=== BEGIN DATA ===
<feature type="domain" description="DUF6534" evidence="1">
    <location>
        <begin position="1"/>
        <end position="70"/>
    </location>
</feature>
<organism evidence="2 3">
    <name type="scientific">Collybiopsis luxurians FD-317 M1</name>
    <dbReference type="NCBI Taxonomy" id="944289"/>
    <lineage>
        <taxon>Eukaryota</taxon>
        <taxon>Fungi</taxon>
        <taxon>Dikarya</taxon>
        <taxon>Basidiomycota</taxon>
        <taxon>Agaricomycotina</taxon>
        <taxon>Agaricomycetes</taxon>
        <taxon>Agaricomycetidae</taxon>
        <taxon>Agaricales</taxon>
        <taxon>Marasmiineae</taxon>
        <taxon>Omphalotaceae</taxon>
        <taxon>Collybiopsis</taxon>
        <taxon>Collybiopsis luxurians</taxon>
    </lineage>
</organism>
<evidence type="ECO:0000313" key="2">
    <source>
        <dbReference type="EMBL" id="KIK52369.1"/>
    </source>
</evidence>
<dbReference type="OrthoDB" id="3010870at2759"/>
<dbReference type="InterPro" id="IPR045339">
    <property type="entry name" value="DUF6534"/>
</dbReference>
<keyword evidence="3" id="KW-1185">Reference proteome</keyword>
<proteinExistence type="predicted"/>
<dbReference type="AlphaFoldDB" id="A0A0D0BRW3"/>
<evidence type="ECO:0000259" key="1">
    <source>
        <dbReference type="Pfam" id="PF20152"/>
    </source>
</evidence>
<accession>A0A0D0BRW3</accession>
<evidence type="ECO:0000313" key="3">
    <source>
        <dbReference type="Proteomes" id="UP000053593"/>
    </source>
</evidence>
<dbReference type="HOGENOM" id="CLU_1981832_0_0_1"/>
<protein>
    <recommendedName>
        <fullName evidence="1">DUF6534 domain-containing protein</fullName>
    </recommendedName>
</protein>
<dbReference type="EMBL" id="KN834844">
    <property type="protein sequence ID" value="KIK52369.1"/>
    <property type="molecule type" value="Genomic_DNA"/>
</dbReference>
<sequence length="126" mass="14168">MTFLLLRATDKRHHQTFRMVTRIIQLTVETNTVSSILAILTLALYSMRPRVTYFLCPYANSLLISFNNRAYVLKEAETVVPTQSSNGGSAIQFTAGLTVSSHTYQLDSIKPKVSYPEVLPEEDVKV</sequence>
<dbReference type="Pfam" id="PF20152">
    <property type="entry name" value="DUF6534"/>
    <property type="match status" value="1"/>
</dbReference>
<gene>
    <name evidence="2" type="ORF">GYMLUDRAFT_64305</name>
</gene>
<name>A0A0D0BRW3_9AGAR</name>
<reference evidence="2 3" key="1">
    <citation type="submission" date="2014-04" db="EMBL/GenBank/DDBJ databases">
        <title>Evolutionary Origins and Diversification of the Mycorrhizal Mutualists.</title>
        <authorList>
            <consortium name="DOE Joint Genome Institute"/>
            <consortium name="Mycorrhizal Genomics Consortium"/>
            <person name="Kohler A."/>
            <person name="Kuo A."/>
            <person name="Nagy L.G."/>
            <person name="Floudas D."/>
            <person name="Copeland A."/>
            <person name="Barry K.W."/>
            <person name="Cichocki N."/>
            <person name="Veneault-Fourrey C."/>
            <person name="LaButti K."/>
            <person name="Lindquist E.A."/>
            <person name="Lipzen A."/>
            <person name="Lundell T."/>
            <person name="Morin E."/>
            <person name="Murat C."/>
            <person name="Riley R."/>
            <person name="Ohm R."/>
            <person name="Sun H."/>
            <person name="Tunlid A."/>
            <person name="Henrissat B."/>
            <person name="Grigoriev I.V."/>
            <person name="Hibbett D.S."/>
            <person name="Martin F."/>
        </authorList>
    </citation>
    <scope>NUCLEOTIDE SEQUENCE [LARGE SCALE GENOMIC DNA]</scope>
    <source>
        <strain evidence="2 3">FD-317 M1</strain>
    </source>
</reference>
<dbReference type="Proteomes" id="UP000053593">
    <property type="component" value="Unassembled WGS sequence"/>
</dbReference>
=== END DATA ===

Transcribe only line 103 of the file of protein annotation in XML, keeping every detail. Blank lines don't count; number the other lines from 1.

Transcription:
    <property type="component" value="Unassembled WGS sequence"/>